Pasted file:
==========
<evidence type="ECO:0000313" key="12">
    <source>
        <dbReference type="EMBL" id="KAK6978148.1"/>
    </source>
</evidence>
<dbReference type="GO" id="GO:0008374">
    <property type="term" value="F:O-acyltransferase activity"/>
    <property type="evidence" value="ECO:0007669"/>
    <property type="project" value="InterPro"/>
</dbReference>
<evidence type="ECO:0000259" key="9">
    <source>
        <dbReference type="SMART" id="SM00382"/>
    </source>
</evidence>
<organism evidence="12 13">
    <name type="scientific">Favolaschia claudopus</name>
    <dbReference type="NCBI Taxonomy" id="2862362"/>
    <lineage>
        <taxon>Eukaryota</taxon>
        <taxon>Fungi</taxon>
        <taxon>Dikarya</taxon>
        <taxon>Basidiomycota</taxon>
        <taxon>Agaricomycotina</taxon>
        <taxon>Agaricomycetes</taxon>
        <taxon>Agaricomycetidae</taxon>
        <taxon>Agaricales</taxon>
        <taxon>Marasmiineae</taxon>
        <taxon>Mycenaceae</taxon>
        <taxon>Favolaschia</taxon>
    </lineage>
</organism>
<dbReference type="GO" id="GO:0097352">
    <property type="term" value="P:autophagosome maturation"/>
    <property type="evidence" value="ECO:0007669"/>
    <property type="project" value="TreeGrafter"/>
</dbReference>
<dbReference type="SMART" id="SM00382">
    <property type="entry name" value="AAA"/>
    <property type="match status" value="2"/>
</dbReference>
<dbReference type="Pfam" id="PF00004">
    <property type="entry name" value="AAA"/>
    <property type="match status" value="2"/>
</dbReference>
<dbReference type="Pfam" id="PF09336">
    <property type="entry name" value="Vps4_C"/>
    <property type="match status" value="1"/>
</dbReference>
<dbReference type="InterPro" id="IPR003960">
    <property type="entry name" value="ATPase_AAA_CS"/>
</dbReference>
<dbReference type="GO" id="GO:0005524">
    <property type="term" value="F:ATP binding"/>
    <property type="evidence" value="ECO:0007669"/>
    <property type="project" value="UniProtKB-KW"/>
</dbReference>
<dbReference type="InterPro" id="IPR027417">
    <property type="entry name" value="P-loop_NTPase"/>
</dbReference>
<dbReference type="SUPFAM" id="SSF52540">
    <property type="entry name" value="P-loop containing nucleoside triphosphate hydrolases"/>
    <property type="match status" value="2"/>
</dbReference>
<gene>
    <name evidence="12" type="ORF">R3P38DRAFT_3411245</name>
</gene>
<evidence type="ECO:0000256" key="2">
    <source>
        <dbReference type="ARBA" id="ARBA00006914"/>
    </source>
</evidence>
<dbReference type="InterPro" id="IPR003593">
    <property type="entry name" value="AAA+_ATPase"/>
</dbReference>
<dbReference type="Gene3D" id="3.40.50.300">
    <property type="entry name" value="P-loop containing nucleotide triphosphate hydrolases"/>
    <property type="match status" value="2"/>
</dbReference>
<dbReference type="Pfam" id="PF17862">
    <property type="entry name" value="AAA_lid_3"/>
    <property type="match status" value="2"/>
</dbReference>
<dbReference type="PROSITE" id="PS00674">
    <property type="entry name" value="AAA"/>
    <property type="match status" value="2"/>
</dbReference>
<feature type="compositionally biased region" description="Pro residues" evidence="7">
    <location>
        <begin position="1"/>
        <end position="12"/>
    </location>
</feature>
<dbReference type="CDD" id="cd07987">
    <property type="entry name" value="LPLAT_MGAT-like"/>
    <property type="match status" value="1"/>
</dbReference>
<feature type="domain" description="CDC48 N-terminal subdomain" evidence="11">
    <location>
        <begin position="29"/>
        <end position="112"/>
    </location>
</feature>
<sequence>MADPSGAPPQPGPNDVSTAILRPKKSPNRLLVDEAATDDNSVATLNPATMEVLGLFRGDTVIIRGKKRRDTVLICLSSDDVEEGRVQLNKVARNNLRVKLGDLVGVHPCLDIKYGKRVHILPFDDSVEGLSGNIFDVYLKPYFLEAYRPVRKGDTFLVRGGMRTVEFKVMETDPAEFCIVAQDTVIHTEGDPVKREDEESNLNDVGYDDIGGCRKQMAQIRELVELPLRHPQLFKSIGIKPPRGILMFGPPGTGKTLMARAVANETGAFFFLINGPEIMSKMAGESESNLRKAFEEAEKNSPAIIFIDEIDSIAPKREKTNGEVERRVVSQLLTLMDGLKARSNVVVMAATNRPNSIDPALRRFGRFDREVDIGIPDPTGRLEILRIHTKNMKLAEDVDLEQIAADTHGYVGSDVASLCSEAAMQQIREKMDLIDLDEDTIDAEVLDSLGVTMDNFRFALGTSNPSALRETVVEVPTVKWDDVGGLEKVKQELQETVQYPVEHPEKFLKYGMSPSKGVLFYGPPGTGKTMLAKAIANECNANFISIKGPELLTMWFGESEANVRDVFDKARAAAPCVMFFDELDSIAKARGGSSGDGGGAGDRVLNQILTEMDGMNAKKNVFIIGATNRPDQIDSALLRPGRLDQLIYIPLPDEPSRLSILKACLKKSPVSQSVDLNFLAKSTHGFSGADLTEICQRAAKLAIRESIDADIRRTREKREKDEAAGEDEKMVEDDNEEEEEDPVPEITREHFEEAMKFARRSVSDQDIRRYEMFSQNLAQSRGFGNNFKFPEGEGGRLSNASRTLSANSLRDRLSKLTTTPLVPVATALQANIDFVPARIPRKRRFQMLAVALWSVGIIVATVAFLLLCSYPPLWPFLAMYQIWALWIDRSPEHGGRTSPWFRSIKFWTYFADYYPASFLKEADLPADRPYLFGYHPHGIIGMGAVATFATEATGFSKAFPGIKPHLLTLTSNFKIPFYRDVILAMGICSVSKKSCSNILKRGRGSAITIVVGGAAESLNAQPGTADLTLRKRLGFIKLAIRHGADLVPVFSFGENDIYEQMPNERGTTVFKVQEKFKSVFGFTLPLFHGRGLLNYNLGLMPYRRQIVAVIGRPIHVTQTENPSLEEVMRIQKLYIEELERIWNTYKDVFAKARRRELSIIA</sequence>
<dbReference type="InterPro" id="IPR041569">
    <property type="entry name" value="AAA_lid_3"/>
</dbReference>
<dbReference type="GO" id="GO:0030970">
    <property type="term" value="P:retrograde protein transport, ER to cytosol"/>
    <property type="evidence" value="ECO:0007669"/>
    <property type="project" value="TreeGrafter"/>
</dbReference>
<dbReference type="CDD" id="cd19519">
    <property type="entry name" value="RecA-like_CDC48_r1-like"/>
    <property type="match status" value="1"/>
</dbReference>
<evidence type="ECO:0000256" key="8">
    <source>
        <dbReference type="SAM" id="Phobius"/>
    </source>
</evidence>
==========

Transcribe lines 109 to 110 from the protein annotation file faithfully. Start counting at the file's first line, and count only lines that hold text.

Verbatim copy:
    <property type="term" value="P:retrograde protein transport, ER to cytosol"/>
    <property type="evidence" value="ECO:0007669"/>